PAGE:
Sarah Beeny was forced to disobey her own rule and sell family home after tragedy

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Sarah Beeny has always followed one golden rule in the property business – renovate don’t relocate.

The property expert, who has been in the industry for three decades, has spent years advising us to do up our current homes rather than buying somewhere new.

Property Snakes and Ladders, Help! My House is Falling Down and Beeny’s Restoration Nightmare are just some of the shows where Sarah has put her mantra into practise.

And it seems very poignant at the moment, amid lockdown and the coronavirus pandemic, for people not to up sticks and ship out of their houses.

Sarah had advised us to make our current home suit the needs of our families rather than go through the stress and strain of selling up and moving.

However, Sarah decided it was finally time to break her golden rule and move away from London after a family tragedy.

Sarah with husband Graham and sons Rafferty, Laurie, Charlie and Billy on their new family farm in Somerset
(Image: Outline Productions)

Back in January 2018, Sarah’s father sadly had a stroke that left him in a frail state.

Her dad then suffered from delirium, which Sarah described as a “terribly lonely illness for both sufferer and family”.

“My husband had wanted to move out of London for years and I always resisted,” she told The Mirror in April this year.

“But my father had a stroke in 2018, and it made me realise that as he becomes frailer I need to be around.

“My mother-in-law moved to Somerset, and my brother – who I am very close to – also relocated. My brother is married to my husband’s sister, so now we’re all here.”

Graham Swift and Sarah Beeny enjoy some homebrewed cider on their family farm in Somerset
(Image: Outline Productions)

Sarah admitted “the irony” of moving to the Somerset countryside was not lost on her, having spent years telling viewers to do up their own houses.

The TV property guru and husband Graham Swift are ditching their “cosy life in London” along with their four sons.

They have taken on the challenge of converting a dilapidated 1970’s farmhouse on a former dairy farm into their dream modern stately home.

This will be documented on her brand new Channel 4 show, Sarah Beeny’s Life In The Country.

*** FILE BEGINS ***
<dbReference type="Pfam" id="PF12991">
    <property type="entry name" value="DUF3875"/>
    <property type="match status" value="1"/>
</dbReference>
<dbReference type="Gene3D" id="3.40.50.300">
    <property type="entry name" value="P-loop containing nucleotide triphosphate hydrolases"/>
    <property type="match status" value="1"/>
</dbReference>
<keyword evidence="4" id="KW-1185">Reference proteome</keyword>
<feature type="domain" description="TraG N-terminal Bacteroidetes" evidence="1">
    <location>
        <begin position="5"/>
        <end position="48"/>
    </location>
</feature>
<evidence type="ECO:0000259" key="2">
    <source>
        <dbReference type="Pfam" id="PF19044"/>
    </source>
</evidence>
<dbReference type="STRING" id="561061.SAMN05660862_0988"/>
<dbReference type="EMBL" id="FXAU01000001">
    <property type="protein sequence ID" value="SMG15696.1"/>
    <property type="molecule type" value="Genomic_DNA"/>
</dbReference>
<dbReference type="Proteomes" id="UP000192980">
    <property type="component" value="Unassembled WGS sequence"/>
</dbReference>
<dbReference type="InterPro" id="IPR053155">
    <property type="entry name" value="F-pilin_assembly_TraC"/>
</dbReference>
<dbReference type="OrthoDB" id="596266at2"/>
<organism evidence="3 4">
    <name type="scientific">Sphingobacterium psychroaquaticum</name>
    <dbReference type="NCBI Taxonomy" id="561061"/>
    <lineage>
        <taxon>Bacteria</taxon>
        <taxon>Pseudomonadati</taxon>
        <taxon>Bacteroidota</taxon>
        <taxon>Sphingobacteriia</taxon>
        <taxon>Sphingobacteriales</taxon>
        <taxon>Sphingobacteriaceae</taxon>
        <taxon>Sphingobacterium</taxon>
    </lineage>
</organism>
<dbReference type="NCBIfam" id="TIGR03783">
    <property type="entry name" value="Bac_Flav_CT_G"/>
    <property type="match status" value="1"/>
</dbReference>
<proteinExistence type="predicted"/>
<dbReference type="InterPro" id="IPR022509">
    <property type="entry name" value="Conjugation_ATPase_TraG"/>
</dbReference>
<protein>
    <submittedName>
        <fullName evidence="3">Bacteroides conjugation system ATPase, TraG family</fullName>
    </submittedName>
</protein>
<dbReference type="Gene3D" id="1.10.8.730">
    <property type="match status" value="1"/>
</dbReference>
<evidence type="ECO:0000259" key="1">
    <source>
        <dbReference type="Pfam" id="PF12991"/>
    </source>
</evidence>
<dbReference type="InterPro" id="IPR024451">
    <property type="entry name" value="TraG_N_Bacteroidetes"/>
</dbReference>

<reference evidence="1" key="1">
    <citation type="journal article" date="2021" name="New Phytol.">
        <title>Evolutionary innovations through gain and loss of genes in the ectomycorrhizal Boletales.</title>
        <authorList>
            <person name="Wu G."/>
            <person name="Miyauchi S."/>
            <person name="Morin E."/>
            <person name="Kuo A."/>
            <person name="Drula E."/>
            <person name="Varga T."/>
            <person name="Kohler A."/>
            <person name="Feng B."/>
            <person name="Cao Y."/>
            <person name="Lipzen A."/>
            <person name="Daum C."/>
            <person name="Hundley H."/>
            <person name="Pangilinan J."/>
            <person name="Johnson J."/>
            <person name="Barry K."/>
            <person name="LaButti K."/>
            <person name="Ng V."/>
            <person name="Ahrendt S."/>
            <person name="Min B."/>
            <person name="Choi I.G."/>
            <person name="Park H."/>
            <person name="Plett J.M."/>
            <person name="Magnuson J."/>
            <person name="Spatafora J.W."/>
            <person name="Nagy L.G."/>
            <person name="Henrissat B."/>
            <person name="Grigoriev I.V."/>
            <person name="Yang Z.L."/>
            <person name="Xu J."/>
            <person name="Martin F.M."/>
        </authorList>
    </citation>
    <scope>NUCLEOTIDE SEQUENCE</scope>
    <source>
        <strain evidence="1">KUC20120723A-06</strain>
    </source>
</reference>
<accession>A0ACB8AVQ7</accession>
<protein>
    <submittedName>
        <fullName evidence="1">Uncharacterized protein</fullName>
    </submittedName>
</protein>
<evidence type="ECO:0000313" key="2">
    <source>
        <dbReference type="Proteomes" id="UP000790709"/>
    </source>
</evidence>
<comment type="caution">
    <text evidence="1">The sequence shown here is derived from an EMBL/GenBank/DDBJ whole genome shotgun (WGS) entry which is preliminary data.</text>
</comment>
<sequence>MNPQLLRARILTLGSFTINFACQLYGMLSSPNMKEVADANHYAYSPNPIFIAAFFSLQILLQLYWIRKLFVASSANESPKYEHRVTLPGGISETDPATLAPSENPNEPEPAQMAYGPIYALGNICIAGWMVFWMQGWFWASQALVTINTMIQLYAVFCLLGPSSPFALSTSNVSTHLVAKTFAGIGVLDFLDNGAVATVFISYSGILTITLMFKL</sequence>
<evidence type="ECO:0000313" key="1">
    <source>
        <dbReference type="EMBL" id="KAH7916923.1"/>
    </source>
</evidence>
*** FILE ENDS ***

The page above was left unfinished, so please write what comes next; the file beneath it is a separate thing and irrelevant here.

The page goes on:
"We’ve looked around stately homes all our lives and what we wanted to do is build a house that has a sense of grandeur of some of the big stately homes but is on a micro scale,” explained Sarah during the first episode last week.

Sarah in her trademark hard hat for on-site visits

Taking on the 220-acre, semi-derelict former dairy farm will be one of Sarah’s biggest challenges yet, but she’s no stranger to a massive rebuild.

Back in 2001, Sarah and Graham bought Grade II-listed stately home, Rise Hall in Yorkshire, a move that she now admits was “a little bit crazy”.

Sarah and Graham last graced Channel 4 screens to convert the crumbling mansion into a palatial wedding venue.

Their renovation of it was documented in the TV series Restoration Nightmares, and while they enjoyed many happy years staying there, it never became their main family home.

They sold Rise Hall and their London home in order to buy their new dairy farm digs down in Somerset.

Sarah and her husband Graham Swift at their previous home Rise Hall, which featured in Restoration Nightmares
(Image: Hull Daily Mail)

The couple plan to spend around £500,000 on their new home, which also includes 12 massive fields with a flock of 1,000 grazing sheep and a handful of outbuildings.

Viewers will get to watch their progress as they convert the old dairy farm into a modern, carbon neutral, miniature manor house.

Graham, a professional artist, is said to have "spent years visualising his ambitions for the farm".

They plan to landscape parts of the vast estate and let other sections of it grow in a rewilding project to support the farm’s biodiversity.

Alongside the ambitious building project, Sarah and Graham want to have bees, hens and plant 1,000 young trees to improve biodiversity.

Sarah with her four sons, Charlie, Rafferty, Billy and Laurie, and their cockapoo Maple
(Image: CAMERA PRESS)

There were concerns that their four sons would not adapt to their new surroundings, but Sarah has been pleasantly surprised.

“Having four sons, I wanted them to have a mixed education and have more access to music, drama and sport,” she told The Mirror.

“We came to see a school down here that was so perfect, it was the deciding factor.

“We have been so lucky with how well they’ve settled, I’m almost pinching myself. With four kids you’d expect one to be miserable.

“I was worried about my 15-year-old, he was such a London kid, then suddenly he’s in the middle of a farm in Somerset. But they’ve all really blossomed.”

It’s an extremely ambitious challenge, but if anyone is up to the task then it’s Sarah.

*Sarah Beeny's New Life in the Country airs tonight on Channel 4 at 8pm

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